By 1990, Shannon was hard at work on a new album. He put himself under a lot of stress to finish the project. That led him to a doctor who prescribed the antidepressant, Prozac. Big mistake. According to Shannon’s wife, Shirley Westover, Shannon’s personality underwent a dramatic shift as soon as he started taking the medication, developing severe insomnia, extreme fatigue, and other disturbing symptoms. Just 15 days after he began taking Prozac, Shannon took his own life with no note and no goodbye. His wife swears that suicide was totally out of character for her husband.

Having worked with both Tom Petty and Jeff Lynne, there were rumors that he might replace Roy Orbison in The Travelling Wilburys. Those rumors died along with Del.

Del Shannon was posthumously elected to the Rock and Roll Hall of Fame in 1999. His music is still frequently featured in movies and TV shows. Any true rock fan owes a huge debt to the guy who kept rock alive in the early 60s.

One of the best films of the sixties came at the very end of the decade. Butch Cassidy & the Sundance Kid, a hybrid of the buddy comedy and a Western, was a huge hit with audiences when released in 1969. It also made a star of Robert Redford. And its bubbly, yet anachronistic pop song, “Raindrops Keep Fallin’ on My Head,” finally earned Burt Bacharach his first Oscar as a composer.

Here are a few things you might not know about this classic movie:

1.) It almost co-starred Steve McQueen with Paul Newman.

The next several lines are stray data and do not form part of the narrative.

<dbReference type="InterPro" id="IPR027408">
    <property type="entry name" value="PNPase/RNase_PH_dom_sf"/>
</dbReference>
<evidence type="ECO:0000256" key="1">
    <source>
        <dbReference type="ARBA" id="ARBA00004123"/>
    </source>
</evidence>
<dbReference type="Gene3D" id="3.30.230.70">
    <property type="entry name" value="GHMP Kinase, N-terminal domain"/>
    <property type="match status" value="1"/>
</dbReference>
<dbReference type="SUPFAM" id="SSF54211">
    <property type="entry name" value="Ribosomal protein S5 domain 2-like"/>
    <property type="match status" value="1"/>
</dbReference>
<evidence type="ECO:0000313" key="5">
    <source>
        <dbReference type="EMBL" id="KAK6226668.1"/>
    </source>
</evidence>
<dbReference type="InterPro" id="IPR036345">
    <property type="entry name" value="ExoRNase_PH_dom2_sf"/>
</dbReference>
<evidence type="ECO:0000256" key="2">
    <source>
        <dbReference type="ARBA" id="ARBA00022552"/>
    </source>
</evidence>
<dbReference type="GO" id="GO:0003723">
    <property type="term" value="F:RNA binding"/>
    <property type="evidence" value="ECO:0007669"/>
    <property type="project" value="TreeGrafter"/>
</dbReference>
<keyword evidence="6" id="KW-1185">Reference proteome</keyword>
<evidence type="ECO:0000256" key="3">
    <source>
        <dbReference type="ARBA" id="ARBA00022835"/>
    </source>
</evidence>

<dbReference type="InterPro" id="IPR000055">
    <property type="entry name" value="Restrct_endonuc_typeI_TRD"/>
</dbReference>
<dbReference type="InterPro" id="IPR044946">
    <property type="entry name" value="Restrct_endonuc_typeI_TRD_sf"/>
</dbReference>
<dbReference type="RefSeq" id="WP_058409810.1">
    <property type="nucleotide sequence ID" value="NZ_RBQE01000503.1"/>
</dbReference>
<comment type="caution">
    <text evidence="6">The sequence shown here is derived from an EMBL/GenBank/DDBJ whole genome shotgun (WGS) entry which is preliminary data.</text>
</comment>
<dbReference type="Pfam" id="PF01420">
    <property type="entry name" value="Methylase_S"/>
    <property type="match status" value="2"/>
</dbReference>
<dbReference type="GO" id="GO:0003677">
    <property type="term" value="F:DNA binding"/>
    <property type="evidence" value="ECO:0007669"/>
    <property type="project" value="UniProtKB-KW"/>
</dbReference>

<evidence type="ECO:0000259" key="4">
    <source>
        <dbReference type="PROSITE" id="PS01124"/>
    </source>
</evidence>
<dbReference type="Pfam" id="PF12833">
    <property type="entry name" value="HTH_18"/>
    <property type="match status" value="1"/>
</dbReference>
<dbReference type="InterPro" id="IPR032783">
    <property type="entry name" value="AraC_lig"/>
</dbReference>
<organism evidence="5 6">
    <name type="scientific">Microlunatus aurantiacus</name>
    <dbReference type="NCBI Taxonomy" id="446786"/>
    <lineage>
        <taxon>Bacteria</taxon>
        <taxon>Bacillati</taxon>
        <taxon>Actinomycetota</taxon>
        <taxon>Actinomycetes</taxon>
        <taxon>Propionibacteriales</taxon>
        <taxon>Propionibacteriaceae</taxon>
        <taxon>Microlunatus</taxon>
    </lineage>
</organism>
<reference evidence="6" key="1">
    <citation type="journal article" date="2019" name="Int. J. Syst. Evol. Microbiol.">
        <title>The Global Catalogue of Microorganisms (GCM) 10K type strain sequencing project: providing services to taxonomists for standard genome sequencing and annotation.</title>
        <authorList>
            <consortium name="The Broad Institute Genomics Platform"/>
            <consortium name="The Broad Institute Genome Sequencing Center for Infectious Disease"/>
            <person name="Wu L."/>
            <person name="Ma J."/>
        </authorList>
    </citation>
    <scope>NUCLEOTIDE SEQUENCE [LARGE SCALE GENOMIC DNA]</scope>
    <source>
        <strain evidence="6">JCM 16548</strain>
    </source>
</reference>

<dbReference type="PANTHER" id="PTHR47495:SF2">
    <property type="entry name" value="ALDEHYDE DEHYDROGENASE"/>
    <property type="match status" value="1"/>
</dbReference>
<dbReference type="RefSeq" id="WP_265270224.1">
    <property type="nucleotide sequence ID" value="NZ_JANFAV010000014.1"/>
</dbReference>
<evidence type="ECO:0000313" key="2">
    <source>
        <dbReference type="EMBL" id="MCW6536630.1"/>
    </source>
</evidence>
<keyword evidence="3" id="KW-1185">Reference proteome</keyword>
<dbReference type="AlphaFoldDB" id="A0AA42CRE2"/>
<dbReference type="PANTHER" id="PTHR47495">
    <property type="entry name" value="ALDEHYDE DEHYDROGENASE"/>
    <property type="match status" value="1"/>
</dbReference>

William Goldman wrote the screenplay with Paul Newman and Jack Lemmon in mind. Lemmon had no interest in the project, so the studio next approached Steve McQueen. McQueen was interested but wanted top billing. The studio thought (correctly) that Newman was the bigger star and refused, so McQueen moved on. It was only after Marlon Brando and Warren Beatty also passed that Newman’s wife had an idea.

2.) The studio boss at 20th Century Fox had to be talked into casting Robert Redford.

Redford was primarily known as a stage actor at that point. It was Newman’s wife, Joanne Woodward who suggested him for the role. Newman liked the idea and soon won over director George Roy Hill. Together, the three of them mounted a campaign to convince studio boss, Richard Zanuck to go with the unknown.

3.) The “Hole-in-the-Wall Gang” was not really named that.

Butch’s actual gang was named the Wild Bunch. (You can see where this is going, right?) Sam Peckinpaugh had filmed his own movie called The Wild Bunch (although it was not about Butch’s gang) and got it into theaters before Newman’s film. So, they simply changed the name of the gang in the film, basing it on a location in Wyoming where Butch & Sundance were known to hide out.

4.) The real-life super posse was much more effective than the one in the film.

A good deal of Butch Cassidy & the Sundance Kid concerns a super posse that tracks our heroes (outlaws) until they finally flee to Bolivia. In the real world, that posse did form, but they didn’t have to do much tracking. When Butch and Sundance got word the posse was forming, they immediately hightailed it out of the country. No chase ever took place.

5.) Redford & Newman performed some of their own stunts.

They brought in a stunt man to perform the bicycle tricks of Butch Cassidy that happen during “Raindrops Keep Falling on My Head,” but the stunt man kept falling off his bike. In the end, Newman performed his own stunts.

Likewise, Redford began by performing some of his own stunts. After Redford leaped onto a moving train in one shot, Newman got worried about losing his co-star to injury and convinced Redford to let the stunt team handle the dangerous stuff from that point on.

6.) Katherine Ross was actually kicked off the set.

At the time of filming, Ross was engaged to the movie’s cinematographer, Conrad Hall. During one scene, Hall allowed his sweetie to handle one of the cameras. In a tightly run union town such as Hollywood, that was a huge no-no, so director Hill had Ross banned from the set except when she had a scene in which she was acting.